As it turns out, neither the extended ILE RPG with some kind of native interface generation capability and EGL is not going to be extended to support RPG.
“We’re not going to build RPG Multi-UI,” explains Cancilla. “EGL is our strategic path. And while we generate Java and we generate COBOL with EGL, we are not going to generate RPG.” Farr immediately chimes in to soften how that sounds. “We are putting the right hooks between RPG and EGL so that we do not have to reinvent the wheel,” he explains. Cancilla says that EGL is the only language that IBM has in its toolbox that has native support for services built right in to the language. “With EGL, we can generate both Web services and local services, and quite frankly, the customer base is telling us that we need to become more platform neutral, and we are trying to position Rational BDe and EGL as the development environment for the future. And if you have a skill in any programming language, it takes about a week to learn the language and about a month to become proficient.”
Those are powerful words, especially to an IT manager looking to simplify how applications get created on disparate platforms. And as in the past, IBM doesn’t want programmers mucking around in the source code that the EGL tool generates, but to stay at the higher level of EGL. “We absolutely do not want programmers to touch the source,” says Cancilla.
Now, don’t misunderstand Cancilla. None of this means that IBM is not going to continue to invest in further development of RPG tools. Quite the contrary. “We are absolutely going to continue to invest in RPG,” says Cancilla, just to put it on the record. Farr echoes this, strongly, just to avoid confusion. “IBM is committed to investing in RPG, but we are also committed to bridging the System i to the future. EGL is the next business language for the System i, but RPG will continue to exist and we will continue to invest in it,” says Farr, adding that there are plenty of requirements for enhancements to RPG that IBM is working on right now.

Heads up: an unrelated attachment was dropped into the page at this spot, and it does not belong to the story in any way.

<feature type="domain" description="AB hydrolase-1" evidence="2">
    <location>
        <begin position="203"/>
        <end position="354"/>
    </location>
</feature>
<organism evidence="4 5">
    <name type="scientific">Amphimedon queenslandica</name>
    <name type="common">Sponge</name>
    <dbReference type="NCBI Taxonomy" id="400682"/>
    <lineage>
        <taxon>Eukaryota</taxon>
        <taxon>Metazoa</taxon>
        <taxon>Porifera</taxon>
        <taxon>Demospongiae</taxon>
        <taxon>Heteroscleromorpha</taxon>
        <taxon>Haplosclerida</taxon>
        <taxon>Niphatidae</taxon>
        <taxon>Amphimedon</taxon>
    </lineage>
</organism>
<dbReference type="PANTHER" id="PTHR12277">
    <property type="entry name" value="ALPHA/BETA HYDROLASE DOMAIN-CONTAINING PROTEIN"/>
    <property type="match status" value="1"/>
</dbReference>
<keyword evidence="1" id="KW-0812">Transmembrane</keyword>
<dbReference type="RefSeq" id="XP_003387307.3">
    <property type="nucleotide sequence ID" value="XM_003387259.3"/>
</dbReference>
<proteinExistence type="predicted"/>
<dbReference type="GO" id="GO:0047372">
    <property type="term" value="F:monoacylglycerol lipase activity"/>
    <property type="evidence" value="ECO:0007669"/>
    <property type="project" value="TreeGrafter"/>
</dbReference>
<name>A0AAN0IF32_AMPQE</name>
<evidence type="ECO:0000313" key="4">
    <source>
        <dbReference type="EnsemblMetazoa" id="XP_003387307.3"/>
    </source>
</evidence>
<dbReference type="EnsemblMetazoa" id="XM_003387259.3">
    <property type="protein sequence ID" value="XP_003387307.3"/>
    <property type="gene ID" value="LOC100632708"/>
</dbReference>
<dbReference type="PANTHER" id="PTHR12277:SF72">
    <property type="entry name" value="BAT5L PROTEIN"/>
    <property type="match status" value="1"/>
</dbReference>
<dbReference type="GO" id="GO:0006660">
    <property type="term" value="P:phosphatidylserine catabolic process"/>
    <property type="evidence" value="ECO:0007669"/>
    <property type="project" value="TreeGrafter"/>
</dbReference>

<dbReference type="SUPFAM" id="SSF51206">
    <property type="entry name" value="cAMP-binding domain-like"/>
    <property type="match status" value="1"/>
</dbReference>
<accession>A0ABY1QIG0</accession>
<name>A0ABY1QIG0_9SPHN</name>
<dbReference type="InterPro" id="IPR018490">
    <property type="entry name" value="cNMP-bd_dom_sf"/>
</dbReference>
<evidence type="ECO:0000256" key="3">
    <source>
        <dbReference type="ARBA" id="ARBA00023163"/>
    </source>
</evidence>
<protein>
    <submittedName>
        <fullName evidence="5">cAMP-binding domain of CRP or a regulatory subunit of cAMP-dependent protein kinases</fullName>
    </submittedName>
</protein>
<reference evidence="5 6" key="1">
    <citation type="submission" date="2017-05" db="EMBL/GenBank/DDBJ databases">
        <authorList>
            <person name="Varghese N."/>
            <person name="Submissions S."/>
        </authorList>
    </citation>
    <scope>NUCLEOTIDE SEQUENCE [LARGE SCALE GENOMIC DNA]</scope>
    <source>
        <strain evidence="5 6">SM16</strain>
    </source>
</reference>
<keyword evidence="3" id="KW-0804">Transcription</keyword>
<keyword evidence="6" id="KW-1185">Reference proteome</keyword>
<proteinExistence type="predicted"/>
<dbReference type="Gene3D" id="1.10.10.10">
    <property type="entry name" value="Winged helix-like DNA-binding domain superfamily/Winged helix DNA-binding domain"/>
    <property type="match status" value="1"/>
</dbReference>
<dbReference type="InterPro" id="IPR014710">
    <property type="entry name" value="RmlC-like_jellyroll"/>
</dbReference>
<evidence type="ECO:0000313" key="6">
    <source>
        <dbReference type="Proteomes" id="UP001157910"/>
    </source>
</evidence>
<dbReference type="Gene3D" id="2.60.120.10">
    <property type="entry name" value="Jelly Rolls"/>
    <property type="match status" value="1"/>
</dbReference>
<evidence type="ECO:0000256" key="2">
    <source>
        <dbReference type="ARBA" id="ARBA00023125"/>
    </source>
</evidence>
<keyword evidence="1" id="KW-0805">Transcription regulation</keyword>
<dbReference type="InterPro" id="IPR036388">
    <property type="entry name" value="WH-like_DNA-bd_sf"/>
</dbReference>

So, for instance, as new hardware, like the Power6 and its decimal math units and integrated vector math units come to market, RPG will have hooks into this hardware so it can take advantage of this hardware. IBM also promised in its i5/OS V6R1 preview that it would provide “an integrated Web services environment with i5/OS for Integrated Language Environment (ILE) programs,” including utilities that will generate high-level APIs for ILE programs to invoke Web services and a Web services runtime environment for this tool; the idea is to take existing RPG and COBOL programs and expose them as Web services. With the next release of i5/OS, IBM is also promising extensions to the RPG compiler for multithreading and local file support, too.
And also just for the record, IBM is not asking customers with RPG applications start porting their applications to EGL–any more than IBM ever suggested a decade ago that companies should drop RPG and move to Java. “We are not advocating that System i customers convert their RPG applications to EGL,” says Cancilla. “But we encourage them to use EGL for Web services and SOA development. We know for a fact that there are very few customers who have the budget to move to a new language quickly.”
It took a decade for ILE RPG and Java to make a dent in OS/400 and i5/OS shops, and there is no reason to believe that the uptake for EGL will be any faster.
One last thing: The fact that EGL can generate COBOL, which is particularly important for batch jobs, and can talk in a native way to DB2/400 through COBOL, means that perhaps RPG is not necessary in a world where coders work through EGL and don’t touch the source code anyway. Yes, that sounds very weird. And yes, I wish that IBM would just spend the money and generate RPG on equal footing with Java. But, then again, IBM is not generating Microsoft‘s C#, either. At least not yet.